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J Arthroplasty. 2011 Aug;26(5):728-37. doi: 10.1016/j.arth.2010.06.004. Epub 2010 Sep 20.

Measuring functional improvement after total knee arthroplasty requires both performance-based and patient-report assessments: a longitudinal analysis of outcomes.

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  • 1Department of Physical Therapy, University of Delaware, 301 McKinly Laboratory, Newark, Delaware 19716, USA.

Abstract

The purpose was to explore the responsiveness of both patient-report and performance-based outcome measures to determine functional changes during the acute and long-term postoperative recovery after total knee arthroplasty (TKA). One hundred patients scheduled for unilateral TKA underwent testing preoperatively and at 1 and 12 months postoperatively using the Delaware Osteoarthritis Profile. All physical performance measures decreased initially after surgery then increased in the long term; however, the perceived function did not follow the same trend, and some showed an increase immediately after surgery. Patient-report measures were variable, with no to small response early, but had excellent long-term responsiveness that was twice as large as performance measures. Patient perception fails to capture the acute functional declines after TKA and may overstate the long-term functional improvement with surgery.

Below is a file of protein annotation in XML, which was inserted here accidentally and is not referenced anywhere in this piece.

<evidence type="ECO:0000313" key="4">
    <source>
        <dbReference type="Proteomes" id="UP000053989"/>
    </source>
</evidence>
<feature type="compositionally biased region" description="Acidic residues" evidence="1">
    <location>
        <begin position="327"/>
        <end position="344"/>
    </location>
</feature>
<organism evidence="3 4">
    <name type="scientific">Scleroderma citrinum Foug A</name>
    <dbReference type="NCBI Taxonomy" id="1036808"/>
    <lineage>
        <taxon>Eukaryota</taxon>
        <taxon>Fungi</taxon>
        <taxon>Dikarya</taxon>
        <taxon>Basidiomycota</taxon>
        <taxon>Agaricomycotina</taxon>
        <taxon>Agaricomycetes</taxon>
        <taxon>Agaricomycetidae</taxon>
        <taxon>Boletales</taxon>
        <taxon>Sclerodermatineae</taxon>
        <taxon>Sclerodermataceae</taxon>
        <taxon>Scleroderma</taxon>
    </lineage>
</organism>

Copyright © 2011 Elsevier Inc. All rights reserved.

PMID:
20851566
[PubMed - indexed for MEDLINE]
PMCID:
PMC3008304
Free PMC Article
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